China’s foreign minister has said today that it is “concerned about the damage done to civilians” in Russia’s invasion of Ukraine, pulling Beijing’s position on the war into question.
Six days into the conflict, Russian president Vladimir Putin has been accused of war crimes for indiscriminately targeting civilians, residential areas and hospitals.
Speaking to his Ukrainian counterpart Dmytro Kuleba, Chinese foreign minister Wang Yi described the invasion as a “deteriorating situation”. While Kuleba said he “looked forward to China’s mediation efforts for the ceasefire”.
China – a key ally of Russia – called on both countries to find a solution through negotiations.
However, it reiterated support for Russia’s position against Ukraine joining NATO, saying “regional security cannot be achieved by expanding military blocs”.
In early February, China and Russia urged against NATO expanding across Europe, as the threat of a Russian invasion loomed.
A joint declaration signed by Chinese president Xi Jinping and Putin at the time said: “The sides oppose further enlargement of NATO and call on the North Atlantic Alliance to abandon its ideologies Cold War approach.”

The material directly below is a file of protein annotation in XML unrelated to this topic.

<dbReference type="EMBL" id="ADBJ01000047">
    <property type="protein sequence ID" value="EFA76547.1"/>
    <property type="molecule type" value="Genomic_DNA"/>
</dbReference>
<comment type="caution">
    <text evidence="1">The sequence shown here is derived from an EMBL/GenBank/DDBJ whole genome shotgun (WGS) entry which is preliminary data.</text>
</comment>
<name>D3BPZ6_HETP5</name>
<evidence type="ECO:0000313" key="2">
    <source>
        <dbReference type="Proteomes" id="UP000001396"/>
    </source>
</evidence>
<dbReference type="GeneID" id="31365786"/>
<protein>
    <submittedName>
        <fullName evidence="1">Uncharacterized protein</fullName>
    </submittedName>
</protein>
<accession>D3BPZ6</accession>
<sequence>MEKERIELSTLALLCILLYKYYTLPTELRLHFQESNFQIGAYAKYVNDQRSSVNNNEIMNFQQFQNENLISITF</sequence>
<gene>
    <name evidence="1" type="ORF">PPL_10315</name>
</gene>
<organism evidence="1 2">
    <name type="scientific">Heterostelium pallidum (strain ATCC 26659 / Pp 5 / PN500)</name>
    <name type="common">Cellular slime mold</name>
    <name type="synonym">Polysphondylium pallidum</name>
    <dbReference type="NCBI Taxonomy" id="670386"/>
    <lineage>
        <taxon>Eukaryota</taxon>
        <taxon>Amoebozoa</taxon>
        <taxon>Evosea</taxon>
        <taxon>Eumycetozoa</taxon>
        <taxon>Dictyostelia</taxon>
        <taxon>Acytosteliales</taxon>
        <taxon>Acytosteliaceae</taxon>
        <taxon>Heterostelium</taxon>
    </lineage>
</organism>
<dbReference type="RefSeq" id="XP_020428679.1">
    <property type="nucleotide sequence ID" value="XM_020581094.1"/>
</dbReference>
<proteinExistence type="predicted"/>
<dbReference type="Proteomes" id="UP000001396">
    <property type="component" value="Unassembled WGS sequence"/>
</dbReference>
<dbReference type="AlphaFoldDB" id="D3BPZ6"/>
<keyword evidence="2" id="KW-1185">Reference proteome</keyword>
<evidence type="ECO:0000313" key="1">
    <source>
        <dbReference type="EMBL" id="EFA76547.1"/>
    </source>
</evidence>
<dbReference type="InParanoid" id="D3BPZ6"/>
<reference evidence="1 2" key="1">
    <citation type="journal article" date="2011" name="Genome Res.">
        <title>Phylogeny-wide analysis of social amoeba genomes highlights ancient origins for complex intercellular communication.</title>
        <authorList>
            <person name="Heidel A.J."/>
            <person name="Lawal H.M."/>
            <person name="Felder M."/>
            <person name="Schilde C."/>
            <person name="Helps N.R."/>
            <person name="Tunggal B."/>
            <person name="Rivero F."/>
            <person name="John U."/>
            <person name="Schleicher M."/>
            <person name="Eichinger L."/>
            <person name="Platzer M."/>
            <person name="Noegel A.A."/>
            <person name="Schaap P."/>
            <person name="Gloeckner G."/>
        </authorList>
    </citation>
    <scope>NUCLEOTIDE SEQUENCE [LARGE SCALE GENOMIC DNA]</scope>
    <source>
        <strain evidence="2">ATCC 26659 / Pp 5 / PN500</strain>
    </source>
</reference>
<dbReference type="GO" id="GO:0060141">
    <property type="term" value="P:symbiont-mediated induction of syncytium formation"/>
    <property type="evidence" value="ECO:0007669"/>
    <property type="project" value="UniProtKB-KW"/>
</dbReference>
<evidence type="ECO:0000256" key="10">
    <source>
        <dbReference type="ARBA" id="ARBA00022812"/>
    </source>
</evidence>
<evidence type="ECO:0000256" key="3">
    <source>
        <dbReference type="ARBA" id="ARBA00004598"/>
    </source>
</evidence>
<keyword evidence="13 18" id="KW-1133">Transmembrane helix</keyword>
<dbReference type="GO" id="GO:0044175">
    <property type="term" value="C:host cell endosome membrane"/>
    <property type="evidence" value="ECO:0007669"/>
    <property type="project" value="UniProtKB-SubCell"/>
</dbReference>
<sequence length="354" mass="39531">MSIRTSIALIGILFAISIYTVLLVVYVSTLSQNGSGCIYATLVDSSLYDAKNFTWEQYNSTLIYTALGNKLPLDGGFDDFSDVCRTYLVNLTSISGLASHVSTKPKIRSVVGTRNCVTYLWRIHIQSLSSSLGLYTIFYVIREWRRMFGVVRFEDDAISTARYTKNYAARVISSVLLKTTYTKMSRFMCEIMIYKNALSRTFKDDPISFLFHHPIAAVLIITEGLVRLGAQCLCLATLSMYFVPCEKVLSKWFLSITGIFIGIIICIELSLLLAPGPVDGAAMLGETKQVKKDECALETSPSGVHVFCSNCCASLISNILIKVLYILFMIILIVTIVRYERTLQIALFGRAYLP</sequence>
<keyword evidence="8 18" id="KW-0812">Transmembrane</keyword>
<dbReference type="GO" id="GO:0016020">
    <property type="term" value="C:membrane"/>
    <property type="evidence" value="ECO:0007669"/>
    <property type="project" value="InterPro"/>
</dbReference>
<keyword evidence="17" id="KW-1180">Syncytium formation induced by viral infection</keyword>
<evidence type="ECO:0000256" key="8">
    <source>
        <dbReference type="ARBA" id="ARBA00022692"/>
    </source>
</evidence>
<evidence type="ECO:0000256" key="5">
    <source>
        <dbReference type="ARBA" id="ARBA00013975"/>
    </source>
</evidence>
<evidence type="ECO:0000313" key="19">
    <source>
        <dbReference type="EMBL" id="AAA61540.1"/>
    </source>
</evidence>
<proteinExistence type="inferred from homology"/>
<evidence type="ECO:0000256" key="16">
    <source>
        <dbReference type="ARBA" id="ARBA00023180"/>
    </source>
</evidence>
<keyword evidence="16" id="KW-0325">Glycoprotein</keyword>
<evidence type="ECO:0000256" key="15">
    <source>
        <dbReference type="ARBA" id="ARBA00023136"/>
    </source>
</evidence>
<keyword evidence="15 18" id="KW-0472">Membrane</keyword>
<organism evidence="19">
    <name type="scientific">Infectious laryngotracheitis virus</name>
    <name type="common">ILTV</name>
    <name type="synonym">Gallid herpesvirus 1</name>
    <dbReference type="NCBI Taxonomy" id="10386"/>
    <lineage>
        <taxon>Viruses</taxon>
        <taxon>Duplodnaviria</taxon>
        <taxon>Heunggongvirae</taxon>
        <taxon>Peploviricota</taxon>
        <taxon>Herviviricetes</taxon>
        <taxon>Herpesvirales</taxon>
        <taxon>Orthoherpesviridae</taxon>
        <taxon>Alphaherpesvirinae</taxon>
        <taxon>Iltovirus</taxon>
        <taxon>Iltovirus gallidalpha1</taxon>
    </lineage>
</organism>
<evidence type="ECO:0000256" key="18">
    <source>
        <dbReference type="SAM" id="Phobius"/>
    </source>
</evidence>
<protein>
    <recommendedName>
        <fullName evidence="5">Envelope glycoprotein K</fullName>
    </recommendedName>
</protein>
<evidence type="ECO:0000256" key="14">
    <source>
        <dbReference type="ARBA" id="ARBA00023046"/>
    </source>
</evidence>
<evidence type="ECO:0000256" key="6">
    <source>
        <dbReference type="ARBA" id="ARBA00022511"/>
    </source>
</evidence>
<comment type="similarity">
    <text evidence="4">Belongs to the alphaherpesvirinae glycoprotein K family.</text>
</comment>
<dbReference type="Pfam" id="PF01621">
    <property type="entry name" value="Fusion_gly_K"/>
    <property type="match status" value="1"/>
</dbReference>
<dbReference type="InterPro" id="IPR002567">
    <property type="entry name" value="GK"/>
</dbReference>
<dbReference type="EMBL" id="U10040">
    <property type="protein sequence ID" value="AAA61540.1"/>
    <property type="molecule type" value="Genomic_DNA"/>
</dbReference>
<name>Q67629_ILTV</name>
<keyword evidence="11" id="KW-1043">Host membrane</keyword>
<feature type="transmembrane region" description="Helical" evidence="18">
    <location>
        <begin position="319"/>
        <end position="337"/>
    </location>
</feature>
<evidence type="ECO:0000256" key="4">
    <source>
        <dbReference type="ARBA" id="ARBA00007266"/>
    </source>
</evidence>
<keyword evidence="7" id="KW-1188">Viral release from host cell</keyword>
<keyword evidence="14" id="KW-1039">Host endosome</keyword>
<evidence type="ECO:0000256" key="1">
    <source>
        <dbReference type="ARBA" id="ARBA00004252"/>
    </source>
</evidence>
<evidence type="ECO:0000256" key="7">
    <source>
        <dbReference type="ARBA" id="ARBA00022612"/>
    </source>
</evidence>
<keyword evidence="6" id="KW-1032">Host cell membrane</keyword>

On the pair’s relations amid increasing scrutiny from the West, Xi and Putin agreed that “they have indeed become unprecedented. It’s an example of dignified relations that support mutual development”.
In the statement, Xi also called for Taiwan to be recognised as a part of China – which he claims is a part of the territory.
It is not yet known whether China will step up to the plate and help mediate reconciliation between Russia and Ukraine.
Though there are fears that Russia’s invasion might prompt the same response from China for Taiwan.
China and Taiwan relations
The US today strengthened its support for the neighbouring island, with president Joe Biden sending a delegation of former US officials to meet Taiwanese president Tsai Ing-wen.
Former chairman of the join chiefs of staff, Mike Mullen said the US “will continue to oppose any unilateral changes to the status quo”.
Ing-wen told the delegation: “History teaches us that if we turn a blind eye to military aggression, we only worsen the threat to ourselves.
“The Ukrainian people’s commitment to protect their freedom and democracy, and their fearless dedication to defending their country have been met with deep empathy from the people of Taiwan, as we too stand on the frontlines of the battle for democracy.”
It follows months mounting militaristic threat towards Taiwan from China.
Chinese warplanes breaching Taiwan’s air defence zone was recorded 969 times last year, according to AFP data, more than double the 380 in 2020.
Chinese foreign ministry spokesperson Wang Wenbin said: “The attempt by the US to show support to Taiwan will be in vain, no matter who the US sends.
“The Chinese people are firmly determined and resolved to defend national sovereignty and territorial integrity.”